The Nigerian government has recently introduced several education-related programs to raise educational standards and expand educational opportunities for all citizens.
Some of the notable education initiatives in Nigeria include:
(1) THE UNIVERSAL BASIC EDUCATION (UBE) PROGRAM
The objective of this government program is to give all Nigerian children between the ages of six and fifteen free, obligatory, high-quality education. Enhancing the quality of education, expanding educational opportunities, and guaranteeing that every child has the chance to learn fundamental reading and numeracy abilities are the goals of the UBE program.
(2) THE TERTIARY EDUCATION TRUST FUND (TETFUND)
This government organisation was set up to finance the advancement of higher education in Nigeria. In Nigerian universities, polytechnics, and colleges of education, the TETFund finances research and development, infrastructural development, and the provision of teaching supplies and equipment.
(3) THE BACK-TO-SCHOOL INITIATIVE
The goal of this program is to persuade kids who have stopped attending school to go back. To encourage kids to go back to school and finish their education, the initiative offers free education, school supplies, and other forms of support.
(4) GIRL CHILD EDUCATION
Encouraging more girls to register in school is the goal of certain programs like the Girls’ Education Project. These initiatives actively strive toward gender equity in education by offering mentorship programs and scholarships and eradicating cultural barriers.
FIVE AMAZING ORGANISATIONS TRANSFORMING EDUCATION IN NIGERIA
(1) LAGOS FOOD BANK INITIATIVE (LFBI)
To combat hunger and poverty, Lawyer Micheal Sunbola established LFBI in 2015. The organisation provides the most vulnerable members of [Nigerian] society with wholesome food, essential healthcare services, and self-sustenance programs.
Students impacted by food insecurity are intended to benefit from improved nutritional status and overall health through one of LFBI’s programs, the Education Enhancement Intervention for Food Insecure Students (EDUFOOD). Additionally, it seeks to lower dropout rates, boost student attendance, and improve focus and comprehension in the classroom.
The EDUFOOD program ensures that children have access to enough food and nutrients for physical growth, cognitive development, and overall well-being, but it also helps families and caregivers save money intended for the children’s school lunches.
(2) DREAM CATCHERS ACADEMY
There aren’t many safe places for teenage girls in Nigeria to learn the arts, particularly if they hail from low-income neighbourhoods. For girls who are neglected and orphaned, Dream Catchers Academy for Girls offers free boarding education and performing arts training.
The organisation, which was started in 2014 by choreographer and screenwriter Seyi Oluyole, aims to use dance as a method to encourage underprivileged children, as well as children from low-income households, to attend school.
Girls can study and practice dance, music, visual arts, drama, and other artistic disciplines at the Academy. To give the girls a safe environment in which to develop. Boarding facilities are also offered, where they can get free food, clothing, shelter, and other necessities.
(3) SLUM2SCHOOL AFRICA
In 2018, Otto Orondaam, the founder of the charity organisation Slum2School, said, “Working with thousands of children from this community over the past six years, we have seen some of the brightest minds you could imagine”.
To help children in impoverished neighbourhoods receive an education, Orondaam established Slum2School in 2012 in partnership with businesses, governments, and private citizens. In addition to helping more than 100,000 children obtain school supplies and medical assistance, the organisation has so far awarded scholarships to over 3,000 youngsters.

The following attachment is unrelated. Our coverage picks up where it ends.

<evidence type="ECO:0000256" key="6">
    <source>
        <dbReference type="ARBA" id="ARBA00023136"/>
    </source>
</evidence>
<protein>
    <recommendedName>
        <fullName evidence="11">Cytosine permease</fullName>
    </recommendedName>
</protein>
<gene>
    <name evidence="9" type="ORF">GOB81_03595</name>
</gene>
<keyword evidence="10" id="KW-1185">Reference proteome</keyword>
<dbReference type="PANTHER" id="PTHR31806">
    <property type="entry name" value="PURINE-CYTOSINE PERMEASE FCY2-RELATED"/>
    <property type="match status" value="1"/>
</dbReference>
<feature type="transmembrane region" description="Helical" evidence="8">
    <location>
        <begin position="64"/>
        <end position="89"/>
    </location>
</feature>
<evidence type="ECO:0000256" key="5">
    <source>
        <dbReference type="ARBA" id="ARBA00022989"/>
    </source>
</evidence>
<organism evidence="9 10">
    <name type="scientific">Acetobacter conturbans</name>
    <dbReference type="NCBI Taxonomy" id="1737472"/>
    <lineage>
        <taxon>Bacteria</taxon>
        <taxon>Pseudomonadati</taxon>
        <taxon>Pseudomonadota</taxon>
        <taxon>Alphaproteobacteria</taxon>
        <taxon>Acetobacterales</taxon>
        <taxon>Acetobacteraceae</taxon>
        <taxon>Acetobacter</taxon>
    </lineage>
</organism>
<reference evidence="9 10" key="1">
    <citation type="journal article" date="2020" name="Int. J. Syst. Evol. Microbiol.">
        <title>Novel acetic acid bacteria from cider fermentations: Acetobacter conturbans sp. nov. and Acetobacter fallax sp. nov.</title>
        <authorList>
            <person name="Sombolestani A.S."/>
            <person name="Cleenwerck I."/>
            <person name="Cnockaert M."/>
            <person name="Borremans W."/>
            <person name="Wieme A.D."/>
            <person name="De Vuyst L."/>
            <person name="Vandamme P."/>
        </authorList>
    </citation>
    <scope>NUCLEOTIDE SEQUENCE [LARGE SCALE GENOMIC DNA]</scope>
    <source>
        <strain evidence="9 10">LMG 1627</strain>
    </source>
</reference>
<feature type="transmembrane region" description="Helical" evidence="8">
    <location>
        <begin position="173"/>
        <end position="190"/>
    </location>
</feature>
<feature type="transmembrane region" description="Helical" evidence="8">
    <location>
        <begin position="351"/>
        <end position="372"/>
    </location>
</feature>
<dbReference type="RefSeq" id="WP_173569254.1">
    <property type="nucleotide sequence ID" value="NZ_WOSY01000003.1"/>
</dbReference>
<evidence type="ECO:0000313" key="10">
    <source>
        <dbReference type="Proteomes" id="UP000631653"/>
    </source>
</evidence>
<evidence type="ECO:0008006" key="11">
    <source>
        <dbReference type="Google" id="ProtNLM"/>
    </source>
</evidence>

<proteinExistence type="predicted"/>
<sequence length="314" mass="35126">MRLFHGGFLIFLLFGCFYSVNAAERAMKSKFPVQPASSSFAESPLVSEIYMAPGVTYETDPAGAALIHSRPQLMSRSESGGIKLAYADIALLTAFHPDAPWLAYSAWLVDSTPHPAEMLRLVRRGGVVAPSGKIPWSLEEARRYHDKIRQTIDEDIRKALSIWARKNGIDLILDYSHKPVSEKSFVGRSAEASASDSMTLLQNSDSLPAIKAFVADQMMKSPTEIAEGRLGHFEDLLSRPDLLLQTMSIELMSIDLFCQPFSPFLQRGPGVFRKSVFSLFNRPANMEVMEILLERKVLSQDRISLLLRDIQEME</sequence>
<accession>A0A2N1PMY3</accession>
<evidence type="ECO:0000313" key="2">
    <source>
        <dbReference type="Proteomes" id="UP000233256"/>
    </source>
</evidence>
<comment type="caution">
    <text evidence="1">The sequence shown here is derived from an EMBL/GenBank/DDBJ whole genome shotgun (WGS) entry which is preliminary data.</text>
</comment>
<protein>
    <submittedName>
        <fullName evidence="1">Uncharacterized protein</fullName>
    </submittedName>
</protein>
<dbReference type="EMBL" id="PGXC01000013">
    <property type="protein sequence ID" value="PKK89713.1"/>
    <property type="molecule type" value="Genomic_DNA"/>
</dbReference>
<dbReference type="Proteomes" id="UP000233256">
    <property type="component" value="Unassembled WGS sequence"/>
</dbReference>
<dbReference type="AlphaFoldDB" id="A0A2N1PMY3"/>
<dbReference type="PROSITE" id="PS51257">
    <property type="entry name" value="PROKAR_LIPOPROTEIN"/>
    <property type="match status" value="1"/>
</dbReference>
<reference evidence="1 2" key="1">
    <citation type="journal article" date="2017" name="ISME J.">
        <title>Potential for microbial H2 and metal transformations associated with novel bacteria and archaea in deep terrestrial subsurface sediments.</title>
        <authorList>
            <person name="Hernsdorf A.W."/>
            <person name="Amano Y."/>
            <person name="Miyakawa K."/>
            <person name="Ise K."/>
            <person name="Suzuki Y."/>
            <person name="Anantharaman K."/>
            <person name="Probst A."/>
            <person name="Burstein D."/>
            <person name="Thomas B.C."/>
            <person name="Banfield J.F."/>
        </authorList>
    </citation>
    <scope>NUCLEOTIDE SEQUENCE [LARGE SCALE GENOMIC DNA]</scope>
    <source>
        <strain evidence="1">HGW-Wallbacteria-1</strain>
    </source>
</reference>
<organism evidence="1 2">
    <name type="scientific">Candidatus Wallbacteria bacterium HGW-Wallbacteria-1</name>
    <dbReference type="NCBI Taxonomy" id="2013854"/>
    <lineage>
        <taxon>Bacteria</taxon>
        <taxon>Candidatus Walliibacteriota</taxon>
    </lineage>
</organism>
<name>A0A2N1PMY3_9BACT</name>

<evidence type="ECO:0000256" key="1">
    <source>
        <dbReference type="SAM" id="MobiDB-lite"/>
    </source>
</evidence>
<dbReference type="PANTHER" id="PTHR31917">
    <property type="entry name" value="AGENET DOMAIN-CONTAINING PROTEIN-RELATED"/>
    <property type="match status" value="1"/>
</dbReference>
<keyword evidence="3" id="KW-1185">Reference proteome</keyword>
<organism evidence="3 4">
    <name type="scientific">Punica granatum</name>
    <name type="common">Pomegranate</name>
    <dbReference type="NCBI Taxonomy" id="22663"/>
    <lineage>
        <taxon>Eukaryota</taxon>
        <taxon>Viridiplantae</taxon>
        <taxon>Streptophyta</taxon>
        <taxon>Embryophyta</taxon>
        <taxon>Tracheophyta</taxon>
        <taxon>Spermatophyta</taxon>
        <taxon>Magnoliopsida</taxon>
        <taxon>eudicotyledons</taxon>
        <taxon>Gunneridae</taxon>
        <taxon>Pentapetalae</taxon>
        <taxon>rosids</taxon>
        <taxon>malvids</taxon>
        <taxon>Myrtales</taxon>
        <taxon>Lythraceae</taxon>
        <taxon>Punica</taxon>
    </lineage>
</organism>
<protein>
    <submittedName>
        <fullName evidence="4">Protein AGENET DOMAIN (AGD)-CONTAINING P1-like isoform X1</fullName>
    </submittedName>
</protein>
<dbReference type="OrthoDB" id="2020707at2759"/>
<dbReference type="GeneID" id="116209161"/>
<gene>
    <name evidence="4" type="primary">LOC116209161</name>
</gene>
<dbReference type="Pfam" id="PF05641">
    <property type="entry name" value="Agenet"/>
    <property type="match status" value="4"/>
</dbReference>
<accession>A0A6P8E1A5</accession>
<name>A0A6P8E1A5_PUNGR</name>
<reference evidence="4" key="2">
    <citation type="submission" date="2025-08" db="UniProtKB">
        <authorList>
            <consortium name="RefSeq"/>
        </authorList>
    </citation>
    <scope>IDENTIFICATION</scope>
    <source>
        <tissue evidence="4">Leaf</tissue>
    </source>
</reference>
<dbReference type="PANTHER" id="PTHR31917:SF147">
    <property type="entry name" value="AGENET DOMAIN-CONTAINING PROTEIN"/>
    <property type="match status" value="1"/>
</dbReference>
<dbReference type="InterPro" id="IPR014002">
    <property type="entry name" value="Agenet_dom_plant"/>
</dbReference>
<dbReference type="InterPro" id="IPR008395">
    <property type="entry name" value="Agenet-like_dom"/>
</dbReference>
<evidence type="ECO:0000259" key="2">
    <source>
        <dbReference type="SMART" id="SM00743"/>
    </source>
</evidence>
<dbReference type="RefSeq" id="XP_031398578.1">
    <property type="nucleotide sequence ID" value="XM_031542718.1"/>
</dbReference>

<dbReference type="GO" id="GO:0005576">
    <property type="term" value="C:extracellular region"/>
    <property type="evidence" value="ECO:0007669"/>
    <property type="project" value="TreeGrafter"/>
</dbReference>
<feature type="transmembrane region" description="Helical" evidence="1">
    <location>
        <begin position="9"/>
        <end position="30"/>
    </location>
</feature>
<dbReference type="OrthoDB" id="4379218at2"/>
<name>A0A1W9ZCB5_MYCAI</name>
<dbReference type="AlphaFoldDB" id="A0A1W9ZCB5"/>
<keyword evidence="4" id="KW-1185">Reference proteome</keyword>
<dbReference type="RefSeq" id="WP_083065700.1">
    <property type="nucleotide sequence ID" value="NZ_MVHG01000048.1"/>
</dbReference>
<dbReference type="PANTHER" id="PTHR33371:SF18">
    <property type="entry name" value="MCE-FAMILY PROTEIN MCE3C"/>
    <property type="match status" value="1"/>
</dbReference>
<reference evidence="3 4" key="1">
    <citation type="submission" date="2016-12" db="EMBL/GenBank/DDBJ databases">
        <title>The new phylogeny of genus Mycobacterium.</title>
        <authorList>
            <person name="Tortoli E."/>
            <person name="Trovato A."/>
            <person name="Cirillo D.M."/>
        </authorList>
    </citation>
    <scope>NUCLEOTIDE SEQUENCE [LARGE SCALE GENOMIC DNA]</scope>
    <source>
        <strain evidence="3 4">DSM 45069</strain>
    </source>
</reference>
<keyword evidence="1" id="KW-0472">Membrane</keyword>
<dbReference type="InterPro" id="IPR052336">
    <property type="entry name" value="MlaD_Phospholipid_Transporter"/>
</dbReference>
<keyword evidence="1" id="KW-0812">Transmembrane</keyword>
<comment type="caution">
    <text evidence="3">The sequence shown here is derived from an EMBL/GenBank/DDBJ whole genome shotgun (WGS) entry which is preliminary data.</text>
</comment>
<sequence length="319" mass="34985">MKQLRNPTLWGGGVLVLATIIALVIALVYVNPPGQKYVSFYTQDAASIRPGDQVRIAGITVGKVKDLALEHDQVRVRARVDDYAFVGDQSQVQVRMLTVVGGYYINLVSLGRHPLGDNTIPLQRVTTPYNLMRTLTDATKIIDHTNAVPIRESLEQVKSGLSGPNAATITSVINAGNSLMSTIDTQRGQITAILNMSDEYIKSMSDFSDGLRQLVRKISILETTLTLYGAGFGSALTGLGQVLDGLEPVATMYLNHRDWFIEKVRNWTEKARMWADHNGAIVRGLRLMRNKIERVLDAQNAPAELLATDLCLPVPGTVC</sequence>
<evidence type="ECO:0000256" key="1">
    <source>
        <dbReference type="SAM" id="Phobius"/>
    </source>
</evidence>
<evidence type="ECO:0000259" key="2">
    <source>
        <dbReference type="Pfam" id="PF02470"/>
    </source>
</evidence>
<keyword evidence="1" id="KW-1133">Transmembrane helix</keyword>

Through its wide volunteer network in villages and schools to provide education for kids living in low-income areas, Slum2School also urges citizens to get involved in its goal.
(4) DOLLY CHILDREN FOUNDATION
Many parents in Nigeria are struggling to pay for school supplies for their kids because of the country’s high rates of unemployment and poverty. The affected population is disproportionately found in rural and low-income locations.
The organisation Dolly Children Foundation works to relieve the financial burden on parents by giving school supplies, uniforms, and textbooks to underprivileged children.
The foundation not only provides school supplies for kids but also hosts weekly reading clubs to promote reading among young kids and provides primary school teachers in public schools with training and workshops.
Afrilearn was established in April 2019 by Isaac Oladipupo and Gabriel Olatunji-Legend to bridge Nigeria’s digital gap.
Educators can provide Africans worldwide with top-notch education through the Afrilearn educational platform. Kids are being protected from education deprivation by Afrilearn and similar platforms.
Afrilearn collaborates with educational institutions, governments, and other groups to implement digital learning in Nigerian classrooms. Along with games and animation to make learning enjoyable for kids, they also provide teachers with resources to assist them improve their teaching, which lessens their workload.
In Nigeria, achieving universal access to education necessitates a multifaceted strategy that takes into account the many obstacles that various societal groups encounter. Nigeria may make progress toward achieving inclusive education by acknowledging and aggressively addressing socioeconomic barriers, gender inequality, and difficulties in rural education. Ongoing initiatives and policies act as rays of optimism, demonstrating the determination to bring about change. To fully realise the potential of its youth and create a better future for all, Nigeria must work with its communities, the government, and international support.
Dorcas Akintoye is a versatile writer with a passion for beauty, fashion, relationships, and culinary delight. With a keen eye for detail and a passion for storytelling, she adds a touch of elegance to every topic she explores. She is a writer at THEWILL DOWNTOWN.